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The TANF-SSI Disability Transition Project

Image of a woman looking at a graphics chart that shows measurement in bars.A recent OPRE report examines two income support programs that are important for many low-income people with disabilities.

The TANF-SSI Disability Transition Project (TSDTP)explores how ACF's Temporary Assistance for Needy Families (TANF) interacts with Supplemental Security Income (SSI), a program of the Social Security Administration (SSA).  SSI is a program that provides income support specifically for low-income people with disabilities. TANF and SSI differ in many ways, and maintain separate data systems. While interest has built around the relationship between the two programs, a clear picture remained elusive.

A recent report from this project sheds new light on the topic by merging and analyzing data from the two programs. Key findings include the following:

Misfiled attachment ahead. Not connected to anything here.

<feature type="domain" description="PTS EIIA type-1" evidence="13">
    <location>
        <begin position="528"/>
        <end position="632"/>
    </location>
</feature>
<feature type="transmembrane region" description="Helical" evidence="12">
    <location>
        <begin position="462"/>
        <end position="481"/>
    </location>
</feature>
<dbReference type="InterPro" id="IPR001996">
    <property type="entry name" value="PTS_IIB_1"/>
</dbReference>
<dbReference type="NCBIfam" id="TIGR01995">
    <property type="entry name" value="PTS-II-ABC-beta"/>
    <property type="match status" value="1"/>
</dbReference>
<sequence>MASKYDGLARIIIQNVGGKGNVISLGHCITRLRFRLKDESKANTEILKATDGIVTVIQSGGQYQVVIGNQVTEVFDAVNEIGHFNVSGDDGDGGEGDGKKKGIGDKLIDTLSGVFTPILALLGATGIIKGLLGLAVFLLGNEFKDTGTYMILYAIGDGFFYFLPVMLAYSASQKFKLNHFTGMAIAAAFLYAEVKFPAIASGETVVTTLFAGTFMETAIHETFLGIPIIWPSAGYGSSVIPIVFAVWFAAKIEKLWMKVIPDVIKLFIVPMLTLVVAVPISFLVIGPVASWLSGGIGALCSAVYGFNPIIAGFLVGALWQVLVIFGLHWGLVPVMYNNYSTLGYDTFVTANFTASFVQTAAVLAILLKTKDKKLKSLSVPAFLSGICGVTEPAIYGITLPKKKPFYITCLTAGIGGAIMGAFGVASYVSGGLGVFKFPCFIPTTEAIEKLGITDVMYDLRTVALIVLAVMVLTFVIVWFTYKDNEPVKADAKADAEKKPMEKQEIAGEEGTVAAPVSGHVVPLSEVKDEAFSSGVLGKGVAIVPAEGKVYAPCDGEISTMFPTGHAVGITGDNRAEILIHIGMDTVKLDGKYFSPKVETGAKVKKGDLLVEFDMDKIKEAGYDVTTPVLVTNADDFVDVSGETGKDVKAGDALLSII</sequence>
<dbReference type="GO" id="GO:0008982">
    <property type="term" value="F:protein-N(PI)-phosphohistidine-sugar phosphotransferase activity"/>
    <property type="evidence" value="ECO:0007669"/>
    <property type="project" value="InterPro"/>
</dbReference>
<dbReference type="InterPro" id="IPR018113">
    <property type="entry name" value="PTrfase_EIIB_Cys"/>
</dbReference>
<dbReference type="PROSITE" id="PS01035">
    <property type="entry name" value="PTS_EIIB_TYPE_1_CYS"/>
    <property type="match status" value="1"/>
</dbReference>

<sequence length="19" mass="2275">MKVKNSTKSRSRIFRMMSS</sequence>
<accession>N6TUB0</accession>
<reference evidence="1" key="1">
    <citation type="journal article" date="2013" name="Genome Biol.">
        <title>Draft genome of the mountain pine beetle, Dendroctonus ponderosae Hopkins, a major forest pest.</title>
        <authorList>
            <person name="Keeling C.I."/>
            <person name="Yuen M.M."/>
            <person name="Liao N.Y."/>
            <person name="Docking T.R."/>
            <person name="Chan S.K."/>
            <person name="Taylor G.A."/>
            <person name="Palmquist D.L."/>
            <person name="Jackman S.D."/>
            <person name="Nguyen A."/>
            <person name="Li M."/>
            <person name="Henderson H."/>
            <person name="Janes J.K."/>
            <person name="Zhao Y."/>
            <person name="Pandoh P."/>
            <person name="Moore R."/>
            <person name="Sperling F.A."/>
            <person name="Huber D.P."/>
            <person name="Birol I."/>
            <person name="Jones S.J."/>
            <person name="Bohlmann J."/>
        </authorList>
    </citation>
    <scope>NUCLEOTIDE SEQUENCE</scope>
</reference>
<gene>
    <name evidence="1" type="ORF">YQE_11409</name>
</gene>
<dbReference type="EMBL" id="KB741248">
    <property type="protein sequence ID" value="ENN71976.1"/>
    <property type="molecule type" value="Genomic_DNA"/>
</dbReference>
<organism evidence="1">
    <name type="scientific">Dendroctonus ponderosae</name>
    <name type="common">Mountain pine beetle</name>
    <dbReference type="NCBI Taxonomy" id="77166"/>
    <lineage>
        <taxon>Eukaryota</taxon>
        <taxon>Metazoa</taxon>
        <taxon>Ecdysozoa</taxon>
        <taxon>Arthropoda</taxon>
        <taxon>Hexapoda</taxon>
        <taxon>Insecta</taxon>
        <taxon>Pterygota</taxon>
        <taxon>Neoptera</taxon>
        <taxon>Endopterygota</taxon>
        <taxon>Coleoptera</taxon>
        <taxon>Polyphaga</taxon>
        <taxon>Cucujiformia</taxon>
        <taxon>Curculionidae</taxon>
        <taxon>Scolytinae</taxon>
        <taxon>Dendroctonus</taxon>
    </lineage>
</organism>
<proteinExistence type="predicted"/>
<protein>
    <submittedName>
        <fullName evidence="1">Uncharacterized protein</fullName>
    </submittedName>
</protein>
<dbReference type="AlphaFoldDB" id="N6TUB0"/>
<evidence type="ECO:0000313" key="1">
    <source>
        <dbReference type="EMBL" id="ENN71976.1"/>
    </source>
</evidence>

• Less than 10 percent of TANF recipients had an open SSI application, and just 6 percent of adults applying for SSI received TANF benefits within a year of the application.
  • Most TANF recipients who apply for SSI do so long before nearing their federal benefit time limit.
  • TANF recipients who applied for SSI were slightly less likely to be found disabled than other SSI applicants. Much of this difference is explained by differences in demographic characteristics like age.

Naomi Goldstein is director of the Office of Planning, Research and Evaluation (OPRE) in the Administration for Children and Families (ACF) at the Department of Health and Human Services. She is responsible for advising the Assistant Secretary for Children and Families on increasing the effectiveness and efficiency of ACF programs.

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